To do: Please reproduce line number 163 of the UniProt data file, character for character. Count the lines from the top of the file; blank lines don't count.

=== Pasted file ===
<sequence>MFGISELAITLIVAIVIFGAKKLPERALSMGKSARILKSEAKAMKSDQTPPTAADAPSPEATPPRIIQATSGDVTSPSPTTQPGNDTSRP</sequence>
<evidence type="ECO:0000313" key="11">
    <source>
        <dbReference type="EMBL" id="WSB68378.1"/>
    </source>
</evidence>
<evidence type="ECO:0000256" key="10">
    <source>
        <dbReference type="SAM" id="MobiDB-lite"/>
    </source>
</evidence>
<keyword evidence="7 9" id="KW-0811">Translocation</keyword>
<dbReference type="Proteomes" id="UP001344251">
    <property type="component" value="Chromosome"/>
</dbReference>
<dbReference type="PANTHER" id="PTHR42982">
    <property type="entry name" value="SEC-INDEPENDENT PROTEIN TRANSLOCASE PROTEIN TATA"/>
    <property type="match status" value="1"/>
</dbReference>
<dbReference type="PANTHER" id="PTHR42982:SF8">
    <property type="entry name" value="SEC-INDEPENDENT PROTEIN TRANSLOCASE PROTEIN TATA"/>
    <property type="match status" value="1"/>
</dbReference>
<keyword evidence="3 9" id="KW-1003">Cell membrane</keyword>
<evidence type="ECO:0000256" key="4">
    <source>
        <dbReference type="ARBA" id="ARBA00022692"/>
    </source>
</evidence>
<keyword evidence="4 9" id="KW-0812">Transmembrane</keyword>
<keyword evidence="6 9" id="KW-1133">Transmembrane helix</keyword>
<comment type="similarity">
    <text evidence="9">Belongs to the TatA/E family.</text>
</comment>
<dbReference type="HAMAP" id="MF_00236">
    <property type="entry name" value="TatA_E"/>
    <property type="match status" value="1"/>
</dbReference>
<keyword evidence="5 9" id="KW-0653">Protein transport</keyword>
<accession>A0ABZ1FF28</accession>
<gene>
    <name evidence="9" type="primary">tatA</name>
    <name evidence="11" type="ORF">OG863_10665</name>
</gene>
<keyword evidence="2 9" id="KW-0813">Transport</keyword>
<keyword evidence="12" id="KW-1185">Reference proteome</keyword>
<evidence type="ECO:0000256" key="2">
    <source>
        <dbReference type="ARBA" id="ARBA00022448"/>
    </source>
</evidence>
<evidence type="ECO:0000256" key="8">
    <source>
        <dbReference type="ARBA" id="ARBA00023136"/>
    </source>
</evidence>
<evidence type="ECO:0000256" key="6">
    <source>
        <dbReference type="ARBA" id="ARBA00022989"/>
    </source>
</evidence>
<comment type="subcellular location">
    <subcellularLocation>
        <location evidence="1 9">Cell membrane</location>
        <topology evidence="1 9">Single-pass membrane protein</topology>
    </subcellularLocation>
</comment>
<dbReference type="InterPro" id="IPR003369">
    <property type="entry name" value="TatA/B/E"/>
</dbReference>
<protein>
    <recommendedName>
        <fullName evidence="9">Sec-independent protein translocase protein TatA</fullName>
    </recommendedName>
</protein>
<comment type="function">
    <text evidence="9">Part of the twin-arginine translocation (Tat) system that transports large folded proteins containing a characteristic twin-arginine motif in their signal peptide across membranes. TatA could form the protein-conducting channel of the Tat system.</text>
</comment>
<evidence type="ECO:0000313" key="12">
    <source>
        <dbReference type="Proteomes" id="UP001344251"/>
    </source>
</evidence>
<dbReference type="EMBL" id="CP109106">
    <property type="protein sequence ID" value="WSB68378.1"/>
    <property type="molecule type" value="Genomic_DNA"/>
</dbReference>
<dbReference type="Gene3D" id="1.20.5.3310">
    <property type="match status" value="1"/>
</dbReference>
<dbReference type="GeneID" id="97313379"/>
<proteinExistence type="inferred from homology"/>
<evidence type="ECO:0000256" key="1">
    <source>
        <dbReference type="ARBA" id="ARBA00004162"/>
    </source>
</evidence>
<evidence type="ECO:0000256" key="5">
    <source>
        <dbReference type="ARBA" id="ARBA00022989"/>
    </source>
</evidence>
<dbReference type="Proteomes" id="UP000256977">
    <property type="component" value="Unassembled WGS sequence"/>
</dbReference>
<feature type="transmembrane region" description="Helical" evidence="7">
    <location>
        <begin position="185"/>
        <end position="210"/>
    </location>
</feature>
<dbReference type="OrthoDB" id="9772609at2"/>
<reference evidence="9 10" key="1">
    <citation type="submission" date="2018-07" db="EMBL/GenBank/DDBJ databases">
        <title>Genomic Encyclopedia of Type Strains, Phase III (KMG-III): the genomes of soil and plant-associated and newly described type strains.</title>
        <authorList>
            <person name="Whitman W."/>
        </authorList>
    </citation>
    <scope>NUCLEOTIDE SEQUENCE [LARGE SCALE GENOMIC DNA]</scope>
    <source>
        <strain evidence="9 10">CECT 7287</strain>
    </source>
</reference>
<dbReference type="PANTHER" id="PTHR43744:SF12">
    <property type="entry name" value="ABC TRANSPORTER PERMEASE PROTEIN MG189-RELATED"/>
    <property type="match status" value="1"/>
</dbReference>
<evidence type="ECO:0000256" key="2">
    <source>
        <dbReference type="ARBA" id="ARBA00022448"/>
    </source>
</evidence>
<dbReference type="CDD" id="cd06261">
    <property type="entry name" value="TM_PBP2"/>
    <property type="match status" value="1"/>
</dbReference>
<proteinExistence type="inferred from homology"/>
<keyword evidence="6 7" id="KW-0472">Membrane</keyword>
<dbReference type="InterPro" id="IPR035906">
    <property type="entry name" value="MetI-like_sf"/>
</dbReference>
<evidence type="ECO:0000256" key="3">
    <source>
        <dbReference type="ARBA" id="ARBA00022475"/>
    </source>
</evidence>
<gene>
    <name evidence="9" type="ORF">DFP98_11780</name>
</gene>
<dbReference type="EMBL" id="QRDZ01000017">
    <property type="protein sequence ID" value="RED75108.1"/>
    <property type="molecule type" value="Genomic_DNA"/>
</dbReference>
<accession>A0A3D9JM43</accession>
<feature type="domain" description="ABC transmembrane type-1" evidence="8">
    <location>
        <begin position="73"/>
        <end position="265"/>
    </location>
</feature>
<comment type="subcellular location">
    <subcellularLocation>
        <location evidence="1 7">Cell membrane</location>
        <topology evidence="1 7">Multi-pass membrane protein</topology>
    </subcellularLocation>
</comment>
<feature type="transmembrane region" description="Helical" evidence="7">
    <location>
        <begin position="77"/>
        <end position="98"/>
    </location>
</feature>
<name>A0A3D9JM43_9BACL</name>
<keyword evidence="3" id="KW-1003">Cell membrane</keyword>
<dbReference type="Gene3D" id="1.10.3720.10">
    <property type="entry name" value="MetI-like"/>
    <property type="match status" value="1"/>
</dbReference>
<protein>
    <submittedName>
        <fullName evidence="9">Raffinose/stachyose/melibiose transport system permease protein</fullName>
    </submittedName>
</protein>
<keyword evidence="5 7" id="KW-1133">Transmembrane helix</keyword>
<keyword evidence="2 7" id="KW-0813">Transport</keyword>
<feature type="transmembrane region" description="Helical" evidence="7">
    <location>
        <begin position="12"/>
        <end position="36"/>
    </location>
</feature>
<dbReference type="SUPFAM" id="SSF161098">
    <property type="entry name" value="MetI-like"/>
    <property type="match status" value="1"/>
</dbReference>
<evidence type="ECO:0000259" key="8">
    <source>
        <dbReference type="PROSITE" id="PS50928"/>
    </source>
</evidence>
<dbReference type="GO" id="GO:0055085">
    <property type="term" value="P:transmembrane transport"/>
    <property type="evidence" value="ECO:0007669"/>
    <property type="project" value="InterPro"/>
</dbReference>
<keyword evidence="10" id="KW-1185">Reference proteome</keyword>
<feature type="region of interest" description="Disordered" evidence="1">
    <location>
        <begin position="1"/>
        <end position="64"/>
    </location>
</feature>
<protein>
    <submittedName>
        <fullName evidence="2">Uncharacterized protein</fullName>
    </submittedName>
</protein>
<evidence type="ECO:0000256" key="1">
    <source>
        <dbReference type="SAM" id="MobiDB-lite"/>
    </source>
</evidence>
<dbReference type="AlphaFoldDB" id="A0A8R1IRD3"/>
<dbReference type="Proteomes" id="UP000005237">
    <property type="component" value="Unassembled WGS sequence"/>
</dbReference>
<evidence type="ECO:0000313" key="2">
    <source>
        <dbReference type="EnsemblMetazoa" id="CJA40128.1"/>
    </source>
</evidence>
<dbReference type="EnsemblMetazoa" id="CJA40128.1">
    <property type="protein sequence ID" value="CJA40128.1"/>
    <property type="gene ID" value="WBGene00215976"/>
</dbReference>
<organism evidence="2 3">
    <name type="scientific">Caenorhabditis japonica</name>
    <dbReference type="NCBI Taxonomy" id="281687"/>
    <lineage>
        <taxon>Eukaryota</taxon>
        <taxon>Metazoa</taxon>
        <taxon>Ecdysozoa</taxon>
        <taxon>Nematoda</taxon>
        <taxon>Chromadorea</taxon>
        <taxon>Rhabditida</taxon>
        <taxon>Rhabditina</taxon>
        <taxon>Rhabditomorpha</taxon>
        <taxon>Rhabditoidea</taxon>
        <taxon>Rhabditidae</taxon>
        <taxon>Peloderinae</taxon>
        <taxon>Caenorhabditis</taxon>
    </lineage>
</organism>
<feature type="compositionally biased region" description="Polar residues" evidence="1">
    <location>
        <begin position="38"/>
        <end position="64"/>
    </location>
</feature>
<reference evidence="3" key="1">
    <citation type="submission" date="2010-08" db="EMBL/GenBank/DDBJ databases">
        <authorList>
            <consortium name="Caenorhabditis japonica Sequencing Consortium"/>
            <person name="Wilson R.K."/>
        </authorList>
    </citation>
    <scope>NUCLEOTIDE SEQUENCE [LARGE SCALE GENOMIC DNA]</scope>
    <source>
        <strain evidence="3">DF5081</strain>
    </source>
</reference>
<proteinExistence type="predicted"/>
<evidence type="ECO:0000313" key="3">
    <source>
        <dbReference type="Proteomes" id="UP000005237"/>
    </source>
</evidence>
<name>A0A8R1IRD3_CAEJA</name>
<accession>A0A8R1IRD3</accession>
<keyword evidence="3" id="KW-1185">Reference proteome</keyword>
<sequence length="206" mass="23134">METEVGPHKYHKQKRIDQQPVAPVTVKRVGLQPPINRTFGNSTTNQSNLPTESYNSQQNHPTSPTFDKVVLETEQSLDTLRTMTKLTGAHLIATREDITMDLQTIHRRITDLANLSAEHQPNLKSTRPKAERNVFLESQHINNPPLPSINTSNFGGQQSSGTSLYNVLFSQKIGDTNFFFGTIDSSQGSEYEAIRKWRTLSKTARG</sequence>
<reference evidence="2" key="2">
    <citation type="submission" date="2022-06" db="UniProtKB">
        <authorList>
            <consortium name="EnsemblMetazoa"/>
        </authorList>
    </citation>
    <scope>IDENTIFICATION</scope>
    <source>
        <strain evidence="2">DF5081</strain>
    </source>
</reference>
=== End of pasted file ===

    <subcellularLocation>